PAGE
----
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Arquivos de Neuro-Psiquiatria

Print version ISSN 0004-282XOn-line version ISSN 1678-4227

Arq. Neuro-Psiquiatr. vol.67 no.2a São Paulo June 2009

https://doi.org/10.1590/S0004-282X2009000200010 

Performance of normal adults on Rey Auditory Learning Test: a pilot study

 

Desempenho de indivíduos saudáveis no Rey Auditory Verbal Learning Test (RAVLT): estudo piloto

 

 

Leila Cardoso TeruyaI; Karin Zazo OrtizII; Thaís Soares Cianciarullo MinettIII

ISpeech Therapist graduated from UNIFESP/EPM, Department of Speech Therapy, Universidade Federal de São Paulo (UNIFESP), São Paulo SP, Brazil
IISpeech Therapist, PhD, Assistant Professor of the Speech Therapy Department, UNIFESP/EPM Department of Speech Therapy, Universidade Federal de São Paulo (UNIFESP), São Paulo SP, Brazil
IIINeurologist, PhD, Professor of the Neurology and Neurosurgery Department of UNIFESP/EPM, Department of Speech Therapy, Universidade Federal de São Paulo (UNIFESP), São Paulo SP, Brazil

 

 


ABSTRACT

The present study aimed to assess the performance of healthy Brazilian adults on the Rey Auditory Verbal Learning Test (RAVLT), a test devised for assessing memory, and to investigate the influence of the variables age, sex and education on the performance obtained, and finally to suggest scores which may be adopted for assessing memory with this instrument. The performance of 130 individuals, subdivided into groups according to age and education, was assessed. Overall performance decreased with age. Schooling presented a strong and positive relationship with scores on all subitems analyzed except learning, for which no influence was found. Mean scores of subitems analyzed did not differ significantly between men and women, except for the delayed recall subitem. This manuscript describes RAVLT scores according to age and education. In summary, this is a pilot study that presents a profile of Brazilian adults on A1, A7, recognition and LOT subitem.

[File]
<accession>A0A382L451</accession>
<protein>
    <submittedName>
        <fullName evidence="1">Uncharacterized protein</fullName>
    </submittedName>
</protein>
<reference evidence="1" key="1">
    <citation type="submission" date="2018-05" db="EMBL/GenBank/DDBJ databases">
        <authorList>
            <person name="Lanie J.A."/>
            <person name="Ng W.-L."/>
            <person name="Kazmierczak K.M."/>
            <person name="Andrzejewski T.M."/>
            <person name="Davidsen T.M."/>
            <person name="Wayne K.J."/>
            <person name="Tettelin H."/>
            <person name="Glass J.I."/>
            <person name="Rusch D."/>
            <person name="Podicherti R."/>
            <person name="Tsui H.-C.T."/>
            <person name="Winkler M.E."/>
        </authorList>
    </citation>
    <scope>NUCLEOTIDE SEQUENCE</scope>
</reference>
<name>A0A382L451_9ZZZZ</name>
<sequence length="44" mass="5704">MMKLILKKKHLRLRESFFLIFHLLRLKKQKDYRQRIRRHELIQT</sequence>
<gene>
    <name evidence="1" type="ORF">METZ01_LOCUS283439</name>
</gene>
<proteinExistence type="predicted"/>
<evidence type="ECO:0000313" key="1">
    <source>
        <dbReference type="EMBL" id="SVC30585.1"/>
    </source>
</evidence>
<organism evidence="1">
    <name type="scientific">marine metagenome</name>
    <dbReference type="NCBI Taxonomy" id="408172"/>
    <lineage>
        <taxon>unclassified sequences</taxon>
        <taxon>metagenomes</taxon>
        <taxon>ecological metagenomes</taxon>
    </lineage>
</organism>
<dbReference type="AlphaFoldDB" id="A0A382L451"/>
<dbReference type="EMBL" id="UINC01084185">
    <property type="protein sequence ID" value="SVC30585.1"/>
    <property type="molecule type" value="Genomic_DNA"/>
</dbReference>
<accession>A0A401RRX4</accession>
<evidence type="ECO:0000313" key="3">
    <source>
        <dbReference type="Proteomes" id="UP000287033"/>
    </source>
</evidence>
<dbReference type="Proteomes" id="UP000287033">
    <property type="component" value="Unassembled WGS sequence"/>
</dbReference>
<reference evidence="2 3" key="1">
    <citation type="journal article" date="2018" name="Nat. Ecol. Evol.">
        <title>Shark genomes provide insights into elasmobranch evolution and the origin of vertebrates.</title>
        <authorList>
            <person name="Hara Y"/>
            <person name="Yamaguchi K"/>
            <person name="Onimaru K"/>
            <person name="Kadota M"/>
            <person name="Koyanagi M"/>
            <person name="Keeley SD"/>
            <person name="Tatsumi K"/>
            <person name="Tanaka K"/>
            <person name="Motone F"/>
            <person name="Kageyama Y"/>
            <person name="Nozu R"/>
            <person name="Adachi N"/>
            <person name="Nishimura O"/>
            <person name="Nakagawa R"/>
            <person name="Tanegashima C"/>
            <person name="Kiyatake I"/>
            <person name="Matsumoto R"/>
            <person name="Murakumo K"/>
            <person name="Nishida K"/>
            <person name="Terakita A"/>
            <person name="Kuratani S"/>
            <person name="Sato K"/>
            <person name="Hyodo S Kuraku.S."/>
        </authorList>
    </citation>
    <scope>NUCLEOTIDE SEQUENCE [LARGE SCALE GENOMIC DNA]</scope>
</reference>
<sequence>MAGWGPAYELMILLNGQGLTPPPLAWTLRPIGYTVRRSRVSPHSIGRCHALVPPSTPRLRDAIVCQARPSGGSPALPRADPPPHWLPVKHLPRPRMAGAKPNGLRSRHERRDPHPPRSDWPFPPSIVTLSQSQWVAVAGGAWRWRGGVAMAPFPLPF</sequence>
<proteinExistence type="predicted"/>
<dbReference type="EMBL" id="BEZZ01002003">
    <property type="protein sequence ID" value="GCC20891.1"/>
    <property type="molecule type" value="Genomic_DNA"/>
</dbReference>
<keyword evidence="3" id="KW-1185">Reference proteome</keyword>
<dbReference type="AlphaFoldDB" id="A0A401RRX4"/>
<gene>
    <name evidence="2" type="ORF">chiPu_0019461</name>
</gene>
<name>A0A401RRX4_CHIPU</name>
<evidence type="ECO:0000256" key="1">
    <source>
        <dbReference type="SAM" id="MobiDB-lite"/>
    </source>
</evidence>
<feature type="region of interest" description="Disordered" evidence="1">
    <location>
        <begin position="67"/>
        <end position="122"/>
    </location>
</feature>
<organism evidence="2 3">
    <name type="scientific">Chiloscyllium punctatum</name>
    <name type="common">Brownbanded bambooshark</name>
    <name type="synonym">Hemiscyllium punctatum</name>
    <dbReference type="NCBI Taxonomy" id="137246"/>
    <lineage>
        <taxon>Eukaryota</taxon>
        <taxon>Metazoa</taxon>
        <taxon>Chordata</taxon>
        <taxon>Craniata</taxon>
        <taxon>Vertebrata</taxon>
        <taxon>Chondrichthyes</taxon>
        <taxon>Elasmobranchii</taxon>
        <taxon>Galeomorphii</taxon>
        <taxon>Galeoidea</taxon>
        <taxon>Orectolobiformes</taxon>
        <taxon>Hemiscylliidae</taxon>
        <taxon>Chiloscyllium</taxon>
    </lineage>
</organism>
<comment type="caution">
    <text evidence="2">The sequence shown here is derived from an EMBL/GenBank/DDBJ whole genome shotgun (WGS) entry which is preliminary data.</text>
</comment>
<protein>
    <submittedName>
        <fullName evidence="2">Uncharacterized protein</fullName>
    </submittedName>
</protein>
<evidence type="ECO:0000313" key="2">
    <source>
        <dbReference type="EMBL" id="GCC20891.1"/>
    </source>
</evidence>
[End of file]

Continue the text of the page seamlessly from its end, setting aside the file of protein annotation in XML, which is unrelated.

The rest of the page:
Key words: memory, adult, evaluation.


RESUMO

O objetivo deste estudo foi avaliar o desempenho de adultos normais brasileiros no Rey Auditory Verbal Learning Test (RAVLT), um teste destinado à avaliação da memória, e investigar a influência das variáveis idade, sexo e escolaridade no desempenho obtido, além de sugerir escores que possam ser utilizados na avaliação da memória segundo este instrumento. Foi avaliado o desempenho de 130 indivíduos, subdivididos em grupos de acordo com a idade e escolaridade. O desempenho geral no teste diminuiu com o aumento da idade. A escolaridade apresentou relação forte e positiva com os escores em todos os subitens analisados, exceto no aprendizado, no qual não foi verificada influência. As médias dos escores dos subitens analisados não foram estatisticamente diferentes entre homens e mulheres, exceto no subitem recordação tardia. Descrevemos os escores no RAVLT de acordo com faixa etária e escolaridade neste manuscrito.